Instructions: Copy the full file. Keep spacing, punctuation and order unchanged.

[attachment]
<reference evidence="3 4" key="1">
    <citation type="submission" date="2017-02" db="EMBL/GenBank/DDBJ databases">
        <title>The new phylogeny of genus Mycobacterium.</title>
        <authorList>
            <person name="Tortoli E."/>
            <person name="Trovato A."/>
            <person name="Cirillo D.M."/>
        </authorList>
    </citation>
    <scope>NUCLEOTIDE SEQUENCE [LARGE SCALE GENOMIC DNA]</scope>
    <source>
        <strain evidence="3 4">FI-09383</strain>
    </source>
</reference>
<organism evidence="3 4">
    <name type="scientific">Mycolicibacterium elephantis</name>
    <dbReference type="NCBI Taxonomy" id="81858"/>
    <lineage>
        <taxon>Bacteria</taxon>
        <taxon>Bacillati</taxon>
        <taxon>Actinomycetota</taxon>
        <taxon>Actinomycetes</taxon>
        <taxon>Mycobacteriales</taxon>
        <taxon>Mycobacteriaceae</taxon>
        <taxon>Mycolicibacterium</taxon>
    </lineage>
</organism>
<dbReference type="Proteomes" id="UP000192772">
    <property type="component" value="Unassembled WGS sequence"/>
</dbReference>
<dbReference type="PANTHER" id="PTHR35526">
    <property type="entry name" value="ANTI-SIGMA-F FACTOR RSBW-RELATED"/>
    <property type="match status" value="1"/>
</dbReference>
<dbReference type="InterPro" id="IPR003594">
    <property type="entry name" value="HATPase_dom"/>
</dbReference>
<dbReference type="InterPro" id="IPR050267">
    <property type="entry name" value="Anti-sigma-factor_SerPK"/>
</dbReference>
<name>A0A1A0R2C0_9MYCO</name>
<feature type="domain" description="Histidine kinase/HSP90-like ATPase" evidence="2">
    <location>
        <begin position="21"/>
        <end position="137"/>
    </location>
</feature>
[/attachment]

<reference evidence="3 4" key="1">
    <citation type="submission" date="2017-02" db="EMBL/GenBank/DDBJ databases">
        <title>The new phylogeny of genus Mycobacterium.</title>
        <authorList>
            <person name="Tortoli E."/>
            <person name="Trovato A."/>
            <person name="Cirillo D.M."/>
        </authorList>
    </citation>
    <scope>NUCLEOTIDE SEQUENCE [LARGE SCALE GENOMIC DNA]</scope>
    <source>
        <strain evidence="3 4">FI-09383</strain>
    </source>
</reference>
<organism evidence="3 4">
    <name type="scientific">Mycolicibacterium elephantis</name>
    <dbReference type="NCBI Taxonomy" id="81858"/>
    <lineage>
        <taxon>Bacteria</taxon>
        <taxon>Bacillati</taxon>
        <taxon>Actinomycetota</taxon>
        <taxon>Actinomycetes</taxon>
        <taxon>Mycobacteriales</taxon>
        <taxon>Mycobacteriaceae</taxon>
        <taxon>Mycolicibacterium</taxon>
    </lineage>
</organism>
<dbReference type="Proteomes" id="UP000192772">
    <property type="component" value="Unassembled WGS sequence"/>
</dbReference>
<dbReference type="PANTHER" id="PTHR35526">
    <property type="entry name" value="ANTI-SIGMA-F FACTOR RSBW-RELATED"/>
    <property type="match status" value="1"/>
</dbReference>
<dbReference type="InterPro" id="IPR003594">
    <property type="entry name" value="HATPase_dom"/>
</dbReference>
<dbReference type="InterPro" id="IPR050267">
    <property type="entry name" value="Anti-sigma-factor_SerPK"/>
</dbReference>
<name>A0A1A0R2C0_9MYCO</name>
<feature type="domain" description="Histidine kinase/HSP90-like ATPase" evidence="2">
    <location>
        <begin position="21"/>
        <end position="137"/>
    </location>
</feature>